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Parking cars: Missoula debates current needs, future trends

Missoula Parking Meter
Posted at 1:54 PM, May 27, 2022
and last updated 2022-05-27 15:54:33-04

MISSOULA - A large apartment complex proposed for Midtown Missoula has some saying it doesn’t provide enough parking, with just one spot per residential unit. Others say it has too much, creating a sea of asphalt that could go toward better uses.

The debate over parking with new development is everlasting in Missoula, where land is both limited and expensive. Using it to park cars is costly, and it may fall out of vogue as ride share and public transportation grow to provide new mobility options.

As one reader suggested, “Many developers either discourage car ownership or provide a small fleet of vehicles for residents to use. There are alternatives to huge parking lots.”

In downtown Missoula, Ian Ortlieb, director of the Missoula Parking Commission, said the COVID-19 pandemic “put everything in a tailspin” around parking. Demand dried up as people stayed home and the economy slowed.

Now that restrictions have been lifted, many businesses have turned to new work models like telecommuting or a hybrid schedule. If the trend holds, it could reduce the demand for downtown parking over the long term.

“As we monitor what’s going on – the recovery process in Missoula – we’re paying close attention to the demand for parking,” said Ortlieb. “But I think it’s early at this point to really figure out what’s going on.”

City planners in larger cities have already begun to rethink how people get around and what the future of mobility will bring. At some point, they project, autonomous vehicles will deliver passengers to any point, reducing the need for personally owned cars while rendering large parking lots obsolete.

Already, ride share like Uber and Lyft provide new transportation options, and new development in other cities now include drop-off zones over hard parking. Missoula has a handy public transit system in Mountain Line as well, which is poised to expand services to make the system more convenient.

But that will require more density in certain parts of the city – something that’s hard to achieve when parking takes up so much room.

“In looking at the future of the area in which we manage, the density is only going to increase,” Ortlieb said of the downtown area. “So how can we increase parking supply without necessarily increasing our footprint with parking lots? You can fit in a lot more parking spaces in a garage over a surface lot.”

According to the Washington Post, cities like Cincinnati and Los Angeles have new parking garages with flat floors and higher ceilings. That allows them to be converted to apartments or offices if the demand for parking dwindles.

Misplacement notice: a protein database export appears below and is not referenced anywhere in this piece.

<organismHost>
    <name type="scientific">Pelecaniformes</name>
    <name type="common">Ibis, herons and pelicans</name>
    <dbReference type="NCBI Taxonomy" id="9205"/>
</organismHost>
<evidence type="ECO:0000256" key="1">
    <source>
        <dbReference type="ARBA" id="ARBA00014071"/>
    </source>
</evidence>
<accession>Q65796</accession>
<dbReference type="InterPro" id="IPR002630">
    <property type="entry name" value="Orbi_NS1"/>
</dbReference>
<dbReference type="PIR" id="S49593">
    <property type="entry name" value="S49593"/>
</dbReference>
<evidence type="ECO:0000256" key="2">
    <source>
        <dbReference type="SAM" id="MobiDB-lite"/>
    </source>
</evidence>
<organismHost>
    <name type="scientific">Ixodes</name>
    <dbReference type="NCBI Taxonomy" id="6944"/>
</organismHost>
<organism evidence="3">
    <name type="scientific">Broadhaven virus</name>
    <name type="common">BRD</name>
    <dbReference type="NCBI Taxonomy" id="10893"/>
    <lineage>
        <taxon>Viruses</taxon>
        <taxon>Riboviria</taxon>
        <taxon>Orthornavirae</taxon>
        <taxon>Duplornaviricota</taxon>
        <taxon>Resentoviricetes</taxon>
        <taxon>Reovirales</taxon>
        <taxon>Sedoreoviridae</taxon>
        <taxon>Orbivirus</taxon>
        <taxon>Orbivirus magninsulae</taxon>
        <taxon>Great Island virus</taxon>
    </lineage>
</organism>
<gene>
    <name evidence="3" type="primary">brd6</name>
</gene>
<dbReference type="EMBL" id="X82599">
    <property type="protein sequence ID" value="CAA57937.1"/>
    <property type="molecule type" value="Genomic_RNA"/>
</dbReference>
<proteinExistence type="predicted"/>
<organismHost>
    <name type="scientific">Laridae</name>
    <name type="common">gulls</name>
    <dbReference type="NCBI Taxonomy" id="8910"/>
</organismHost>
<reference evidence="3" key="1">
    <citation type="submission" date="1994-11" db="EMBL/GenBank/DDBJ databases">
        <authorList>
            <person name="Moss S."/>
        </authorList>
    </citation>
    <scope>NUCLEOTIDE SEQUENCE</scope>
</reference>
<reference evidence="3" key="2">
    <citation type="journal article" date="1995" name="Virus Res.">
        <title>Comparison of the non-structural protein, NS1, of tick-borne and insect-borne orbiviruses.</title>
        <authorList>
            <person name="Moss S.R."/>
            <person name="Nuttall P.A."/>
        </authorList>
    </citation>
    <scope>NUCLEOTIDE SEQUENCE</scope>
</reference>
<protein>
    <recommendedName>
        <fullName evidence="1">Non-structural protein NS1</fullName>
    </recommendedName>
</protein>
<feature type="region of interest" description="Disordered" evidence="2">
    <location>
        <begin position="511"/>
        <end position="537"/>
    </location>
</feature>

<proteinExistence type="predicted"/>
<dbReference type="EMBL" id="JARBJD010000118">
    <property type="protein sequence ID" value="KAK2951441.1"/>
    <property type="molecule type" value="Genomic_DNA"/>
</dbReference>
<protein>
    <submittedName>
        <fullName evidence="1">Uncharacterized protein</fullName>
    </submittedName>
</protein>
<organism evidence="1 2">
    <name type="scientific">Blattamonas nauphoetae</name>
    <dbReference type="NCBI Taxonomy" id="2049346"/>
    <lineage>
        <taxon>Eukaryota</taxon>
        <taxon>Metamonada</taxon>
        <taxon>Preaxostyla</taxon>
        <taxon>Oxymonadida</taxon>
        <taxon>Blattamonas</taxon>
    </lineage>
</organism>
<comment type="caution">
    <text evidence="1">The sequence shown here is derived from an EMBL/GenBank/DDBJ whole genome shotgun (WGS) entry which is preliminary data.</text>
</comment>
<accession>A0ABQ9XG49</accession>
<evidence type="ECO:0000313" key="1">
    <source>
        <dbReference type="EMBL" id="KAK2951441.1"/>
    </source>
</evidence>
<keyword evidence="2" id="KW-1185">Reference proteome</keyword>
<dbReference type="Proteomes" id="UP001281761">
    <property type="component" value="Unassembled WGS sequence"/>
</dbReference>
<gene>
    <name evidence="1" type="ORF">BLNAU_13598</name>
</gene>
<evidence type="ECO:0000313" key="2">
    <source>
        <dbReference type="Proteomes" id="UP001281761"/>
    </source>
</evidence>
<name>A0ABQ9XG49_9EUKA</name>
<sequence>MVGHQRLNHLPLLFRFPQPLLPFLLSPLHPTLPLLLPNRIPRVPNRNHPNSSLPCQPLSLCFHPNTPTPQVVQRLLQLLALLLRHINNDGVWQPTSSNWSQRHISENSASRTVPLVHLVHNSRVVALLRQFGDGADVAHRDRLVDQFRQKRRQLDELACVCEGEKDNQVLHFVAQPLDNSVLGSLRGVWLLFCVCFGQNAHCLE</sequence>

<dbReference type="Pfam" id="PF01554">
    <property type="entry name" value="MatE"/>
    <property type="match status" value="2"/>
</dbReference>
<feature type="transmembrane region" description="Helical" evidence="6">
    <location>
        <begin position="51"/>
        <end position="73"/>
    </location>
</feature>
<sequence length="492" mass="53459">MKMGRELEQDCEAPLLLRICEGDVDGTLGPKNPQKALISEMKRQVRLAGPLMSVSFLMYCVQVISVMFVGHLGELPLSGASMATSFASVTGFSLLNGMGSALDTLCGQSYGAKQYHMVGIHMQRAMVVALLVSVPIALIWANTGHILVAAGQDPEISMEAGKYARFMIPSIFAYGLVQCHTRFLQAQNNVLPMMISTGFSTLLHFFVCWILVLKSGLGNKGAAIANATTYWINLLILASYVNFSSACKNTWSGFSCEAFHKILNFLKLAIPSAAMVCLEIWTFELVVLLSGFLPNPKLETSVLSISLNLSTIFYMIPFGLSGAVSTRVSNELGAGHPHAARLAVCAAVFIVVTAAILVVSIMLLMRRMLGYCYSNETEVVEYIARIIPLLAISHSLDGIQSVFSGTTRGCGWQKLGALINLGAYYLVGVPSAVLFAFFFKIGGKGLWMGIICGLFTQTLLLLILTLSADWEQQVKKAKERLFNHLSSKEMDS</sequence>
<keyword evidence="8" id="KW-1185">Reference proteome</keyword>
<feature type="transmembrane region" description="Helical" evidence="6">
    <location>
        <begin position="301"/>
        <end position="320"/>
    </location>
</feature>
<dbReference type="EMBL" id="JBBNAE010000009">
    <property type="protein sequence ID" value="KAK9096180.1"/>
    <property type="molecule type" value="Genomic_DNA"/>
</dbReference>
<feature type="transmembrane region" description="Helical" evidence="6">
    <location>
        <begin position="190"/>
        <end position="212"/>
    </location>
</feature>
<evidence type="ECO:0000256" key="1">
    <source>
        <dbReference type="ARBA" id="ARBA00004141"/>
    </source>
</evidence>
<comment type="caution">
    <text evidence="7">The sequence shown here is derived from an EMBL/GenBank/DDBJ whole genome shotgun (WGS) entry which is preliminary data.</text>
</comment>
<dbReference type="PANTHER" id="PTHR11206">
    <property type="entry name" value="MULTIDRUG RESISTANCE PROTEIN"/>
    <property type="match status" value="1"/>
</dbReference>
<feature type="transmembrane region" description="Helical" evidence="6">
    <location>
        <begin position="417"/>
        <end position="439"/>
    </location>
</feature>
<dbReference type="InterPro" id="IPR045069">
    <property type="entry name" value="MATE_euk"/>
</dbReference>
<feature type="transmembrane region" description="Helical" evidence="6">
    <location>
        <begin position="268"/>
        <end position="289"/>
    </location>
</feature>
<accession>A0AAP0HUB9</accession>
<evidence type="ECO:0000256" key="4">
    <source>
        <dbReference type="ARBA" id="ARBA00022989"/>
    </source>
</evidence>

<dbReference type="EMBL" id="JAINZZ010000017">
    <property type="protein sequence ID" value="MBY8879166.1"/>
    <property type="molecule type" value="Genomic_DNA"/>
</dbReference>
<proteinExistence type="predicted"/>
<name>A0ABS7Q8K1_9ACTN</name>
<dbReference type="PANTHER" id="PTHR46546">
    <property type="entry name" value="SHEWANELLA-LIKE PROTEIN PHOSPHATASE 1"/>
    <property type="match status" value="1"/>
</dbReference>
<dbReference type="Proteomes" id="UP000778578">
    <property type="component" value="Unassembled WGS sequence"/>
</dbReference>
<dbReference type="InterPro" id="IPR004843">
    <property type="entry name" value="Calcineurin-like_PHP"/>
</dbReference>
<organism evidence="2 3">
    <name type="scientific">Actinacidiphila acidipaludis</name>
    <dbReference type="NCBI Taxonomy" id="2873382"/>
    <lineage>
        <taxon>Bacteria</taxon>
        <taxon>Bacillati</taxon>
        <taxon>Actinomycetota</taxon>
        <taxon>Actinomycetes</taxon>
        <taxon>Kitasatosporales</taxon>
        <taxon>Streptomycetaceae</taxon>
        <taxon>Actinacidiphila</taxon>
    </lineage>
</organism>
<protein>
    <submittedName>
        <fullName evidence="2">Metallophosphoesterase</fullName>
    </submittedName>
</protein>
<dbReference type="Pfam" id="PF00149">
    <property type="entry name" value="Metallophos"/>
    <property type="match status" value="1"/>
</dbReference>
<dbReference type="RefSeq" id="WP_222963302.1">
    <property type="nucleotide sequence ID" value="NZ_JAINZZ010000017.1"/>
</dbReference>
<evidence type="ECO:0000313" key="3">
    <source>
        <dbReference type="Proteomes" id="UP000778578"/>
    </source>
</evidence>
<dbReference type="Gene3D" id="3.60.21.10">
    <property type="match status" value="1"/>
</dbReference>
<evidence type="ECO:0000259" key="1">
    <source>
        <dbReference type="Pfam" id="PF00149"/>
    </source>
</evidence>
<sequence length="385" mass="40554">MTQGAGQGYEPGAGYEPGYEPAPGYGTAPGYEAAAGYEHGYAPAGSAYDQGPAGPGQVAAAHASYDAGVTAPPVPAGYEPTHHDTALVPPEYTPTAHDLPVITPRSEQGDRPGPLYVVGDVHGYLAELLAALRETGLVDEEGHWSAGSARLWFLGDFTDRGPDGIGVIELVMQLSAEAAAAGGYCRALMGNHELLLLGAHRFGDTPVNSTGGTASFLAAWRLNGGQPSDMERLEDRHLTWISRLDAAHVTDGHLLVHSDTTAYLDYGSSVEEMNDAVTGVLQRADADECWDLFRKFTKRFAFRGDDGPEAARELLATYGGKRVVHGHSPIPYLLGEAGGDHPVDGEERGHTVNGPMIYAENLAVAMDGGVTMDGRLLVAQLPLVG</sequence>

In downtown Missoula, the need for parking isn’t equal and it varies in different areas, Ortlieb said. The city provides around 1,200 on-street spaces including short-term, long-term and metered parking. It provides an additional 1,300 parking spaces in its lease program, including surface lots and garages.

“We don’t get the complaint that there’s too much parking,” Ortlieb said. “Just about everywhere, there’s localized shortages. But some areas seem a little tighter than others.”

Another measure of demand may be the revenue brought to the city through parking. In 2021, Ortlieb said, the Missoula Parking Commission brought in $2.4 million in overall revenue. In the first three quarters of this fiscal year, it already has brought in more than $2.1 million.

Nationally, the 25 largest U.S. cities collected roughly $1.5 billion total from parking, according to “Special report: How autonomous vehicles could constrain city budgets.”

“We’re projecting a little higher than last fiscal year. I’m hoping that’s a sign of recovery out of the pandemic,” Ortlieb said of this year’s parking revenue.

Outside of the downtown district, Missoula city and county codes require a set number of parking spaces depending on a project. This month, however, the City Council began exploring potential incentives for developers in exchange for more affordable housing.

One of them would permit a developer to reduce parking by as much as 50% in exchange for a set percent of affordable housing units. Providing parking is expensive and drives up the cost of development, so paring back the amount of parking could bring building costs down.

It could also free up land for better building design and other uses – something members of the Missoula Redevelopment Agency noted in a recent apartment project proposed on South Avenue.

As presented, the Casa Loma project would create 132 new housing units. It would also provide 132 parking spaces in a large parking lot set within the development. Some say it’s not enough parking while others contend it’s too much. A similar debate is unfolding around the large Ravara project on Scott Street.

“It would be nice to see some innovative thinking into some parking grid that’s not all asphalt – asphalt being a heat sink,” said MRA commissioner Nancy Moe. “Considering that temperatures are going to go up, it would be nice to see something on the sustainability side.”

Nate Richmond, a member of the Casa Loma development team, didn’t disagree. Surface parking isn’t ideal, he said, though the options cost money.

“One of the things we’ve been pricing out for our construction estimator is looking at doing some underground parking so we can reduce the size of that surface lot,” he said. “It’s something we’d like to accomplish but obviously, cost is significant with that.”